social media

Assoc. Press on Employees & Social Media

April 17, 2015 – Here is an article from AP on Social Media and Employee rights


NEW YORK – Bosses can get mad when staffers vent on social media about their jobs, but they might not be able to get even.

When one of Bert Martinez’ employees posted gripes about her job and the boss on Facebook last year, the publicist consulted his lawyer, who said the staffer couldn’t be fired.

“The first lesson I learned is, employees are allowed to vent,” said Martinez, owner of Bert Martinez Communications in Phoenix. “If they’re saying, ‘Hey, it’s hard working here and I find this environment unpleasant,’ you can’t fire them for that.”

The employee quit a week after Martinez learned about the post.

The government protects workers’ right to say what they want about where they work, even if it’s in a vitriolic and insulting tweet or post. It’s illegal for an employee to be fired for a post about working conditions, whether it’s pay, hours, assignments, difficult supervisors, dress code or any other issue.

So employers shouldn’t try to restrict workers’ freedom of speech or retaliate if there’s a post they don’t like.

It’s an issue that companies of all sizes have to deal with, but it’s often more challenging for smaller companies because they typically don’t have large human resources departments or lawyers on staff to advise them.

Workers who complain about employers on social media can’t be fired if they’re involved in what’s called concerted activity, or joining with fellow staffers to improve working conditions, according to the U.S. National Labor Relations Board, the government agency responsible for upholding workers’ rights.

“The NLRB is effectively taking the position that commentary about working conditions on social media is completely protected,” said Henry Perlowski, an employment law lawyer with Arnall Golden Gregory in Atlanta.

A 2014 NLRB decision shows how broadly the agency views employees’ rights to make such critical posts, Perlowski said. The NLRB said a restaurant illegally fired two workers for taking part in a Facebook discussion of problems in how income tax was withheld from paychecks. The discussion mentioned a meeting about the issue. One employee was fired for a comment that contained an expletive describing one owner, and the other was dismissed for “liking” a post.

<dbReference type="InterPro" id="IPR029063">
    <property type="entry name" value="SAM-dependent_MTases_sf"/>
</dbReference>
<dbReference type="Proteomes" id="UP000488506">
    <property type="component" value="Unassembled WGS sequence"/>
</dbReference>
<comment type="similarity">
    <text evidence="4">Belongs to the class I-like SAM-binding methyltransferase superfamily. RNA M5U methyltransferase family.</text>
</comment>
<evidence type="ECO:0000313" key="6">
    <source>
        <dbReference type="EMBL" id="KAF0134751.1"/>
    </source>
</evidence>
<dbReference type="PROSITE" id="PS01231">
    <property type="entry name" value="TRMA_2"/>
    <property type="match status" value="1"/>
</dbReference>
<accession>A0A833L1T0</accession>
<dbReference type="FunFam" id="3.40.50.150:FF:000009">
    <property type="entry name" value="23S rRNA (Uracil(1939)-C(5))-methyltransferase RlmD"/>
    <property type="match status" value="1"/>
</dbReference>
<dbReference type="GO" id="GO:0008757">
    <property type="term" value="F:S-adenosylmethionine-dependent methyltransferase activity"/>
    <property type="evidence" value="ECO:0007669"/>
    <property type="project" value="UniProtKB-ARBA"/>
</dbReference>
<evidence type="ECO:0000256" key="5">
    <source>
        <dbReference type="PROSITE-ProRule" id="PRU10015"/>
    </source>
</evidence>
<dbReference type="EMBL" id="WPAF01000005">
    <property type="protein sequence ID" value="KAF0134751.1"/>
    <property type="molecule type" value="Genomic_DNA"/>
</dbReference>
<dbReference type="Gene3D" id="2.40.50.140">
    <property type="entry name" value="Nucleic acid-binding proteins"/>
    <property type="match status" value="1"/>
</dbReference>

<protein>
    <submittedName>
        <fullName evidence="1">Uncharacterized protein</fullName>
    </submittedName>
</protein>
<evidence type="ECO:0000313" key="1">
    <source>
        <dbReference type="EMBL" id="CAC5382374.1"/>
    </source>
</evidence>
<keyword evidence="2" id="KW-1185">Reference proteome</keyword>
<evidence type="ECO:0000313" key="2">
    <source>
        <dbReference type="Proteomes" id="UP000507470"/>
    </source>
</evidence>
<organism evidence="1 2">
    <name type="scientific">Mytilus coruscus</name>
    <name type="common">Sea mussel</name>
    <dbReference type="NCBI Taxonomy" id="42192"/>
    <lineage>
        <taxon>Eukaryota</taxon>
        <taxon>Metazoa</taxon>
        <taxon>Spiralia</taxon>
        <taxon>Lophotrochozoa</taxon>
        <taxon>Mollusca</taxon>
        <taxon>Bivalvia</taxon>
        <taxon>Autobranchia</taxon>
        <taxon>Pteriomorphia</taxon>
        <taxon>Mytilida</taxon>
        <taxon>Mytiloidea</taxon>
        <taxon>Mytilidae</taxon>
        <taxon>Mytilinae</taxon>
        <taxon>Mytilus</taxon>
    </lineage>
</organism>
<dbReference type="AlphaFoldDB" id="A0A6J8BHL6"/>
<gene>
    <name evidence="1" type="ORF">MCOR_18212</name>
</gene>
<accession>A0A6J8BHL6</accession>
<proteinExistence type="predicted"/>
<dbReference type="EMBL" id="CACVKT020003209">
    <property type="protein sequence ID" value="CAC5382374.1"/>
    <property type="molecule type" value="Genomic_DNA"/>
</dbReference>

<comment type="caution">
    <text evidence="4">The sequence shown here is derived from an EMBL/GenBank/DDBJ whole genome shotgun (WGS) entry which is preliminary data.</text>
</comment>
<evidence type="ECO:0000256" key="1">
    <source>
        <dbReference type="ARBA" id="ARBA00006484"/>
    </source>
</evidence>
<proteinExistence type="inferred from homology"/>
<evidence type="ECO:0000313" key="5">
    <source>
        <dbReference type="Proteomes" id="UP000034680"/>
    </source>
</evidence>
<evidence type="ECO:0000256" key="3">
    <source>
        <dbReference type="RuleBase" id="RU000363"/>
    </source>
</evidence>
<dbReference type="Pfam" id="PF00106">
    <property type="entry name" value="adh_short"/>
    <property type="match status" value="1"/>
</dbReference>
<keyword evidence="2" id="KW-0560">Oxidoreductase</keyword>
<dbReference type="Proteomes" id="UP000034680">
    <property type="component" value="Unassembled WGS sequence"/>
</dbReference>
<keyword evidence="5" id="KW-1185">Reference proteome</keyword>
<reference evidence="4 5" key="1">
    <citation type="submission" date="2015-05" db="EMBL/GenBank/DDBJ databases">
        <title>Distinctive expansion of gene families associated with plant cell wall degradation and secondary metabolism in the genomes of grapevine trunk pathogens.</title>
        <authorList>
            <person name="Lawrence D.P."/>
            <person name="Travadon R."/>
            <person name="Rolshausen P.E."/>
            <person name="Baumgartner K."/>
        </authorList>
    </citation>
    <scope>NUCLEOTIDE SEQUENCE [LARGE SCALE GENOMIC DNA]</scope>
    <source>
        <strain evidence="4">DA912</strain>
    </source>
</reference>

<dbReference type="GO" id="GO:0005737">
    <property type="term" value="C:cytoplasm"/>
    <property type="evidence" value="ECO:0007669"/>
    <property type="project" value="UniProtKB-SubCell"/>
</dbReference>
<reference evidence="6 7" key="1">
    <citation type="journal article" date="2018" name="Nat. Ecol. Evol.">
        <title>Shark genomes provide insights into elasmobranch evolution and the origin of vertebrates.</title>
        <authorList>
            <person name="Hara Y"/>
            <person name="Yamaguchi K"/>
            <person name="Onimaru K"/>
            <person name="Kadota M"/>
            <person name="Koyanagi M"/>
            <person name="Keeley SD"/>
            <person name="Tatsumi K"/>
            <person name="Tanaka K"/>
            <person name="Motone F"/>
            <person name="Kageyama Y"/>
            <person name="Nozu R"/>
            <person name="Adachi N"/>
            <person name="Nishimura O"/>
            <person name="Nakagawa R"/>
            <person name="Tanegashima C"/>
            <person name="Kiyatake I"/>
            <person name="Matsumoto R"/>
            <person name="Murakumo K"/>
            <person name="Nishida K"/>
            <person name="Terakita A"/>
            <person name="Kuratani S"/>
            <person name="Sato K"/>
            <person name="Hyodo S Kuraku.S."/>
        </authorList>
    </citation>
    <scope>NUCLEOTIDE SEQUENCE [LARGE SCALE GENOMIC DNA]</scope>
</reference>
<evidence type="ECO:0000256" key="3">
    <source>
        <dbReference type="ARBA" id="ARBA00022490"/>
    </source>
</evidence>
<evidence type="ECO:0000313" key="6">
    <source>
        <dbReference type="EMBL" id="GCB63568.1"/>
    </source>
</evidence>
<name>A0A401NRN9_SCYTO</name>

Because the posts were related to working conditions, and the employees were discussing concerted activity, or jointly seeking a resolution of their problems, the posts were protected. The NLRB reversed the firings.

Owners also can’t resort to other disciplinary measures, Perlowski said. That rules out suspensions, reprimands, pay cuts and promotion denials.

However, the NLRB will uphold firings based on posts that damage a company, disparage its products or services or reveal trade secrets or financial information, said Paula Lopez, an employment law lawyer with Allyn & Fortuna in New York. But there can be gray area, for example, when a post is critical of a company’s or services but is also related to working conditions.

Posts encouraging insubordination aren’t protected, Lopez said, citing a 2014 case that upheld an employers’ decision not to rehire workers who had posted plans to show up at the job and not do work.

Employees also can be fired for posting information about clients or customers.

If their posts are racist, homophobic, sexist or discriminate against a religion, companies should fire workers rather than be seen as tolerating or condoning the employees’ views.

The NLRB has also said griping or insults by one employee and that have no connection to working conditions are not protected. For example, one that ridicules the way the boss looks, dresses or speaks.

Three steps can help companies address social media-related problems:

Companies should have a written social media policy spelling out what employees can post. It should be specific, with examples of what’s acceptable.
The policy should be reviewer with a lawyer or human resources specialist to be sure it wouldn’t violate federal, state or local laws.
If a staffer has made a negative post about the company, get advice from an employment law attorney or human resources provider before taking disciplinary action.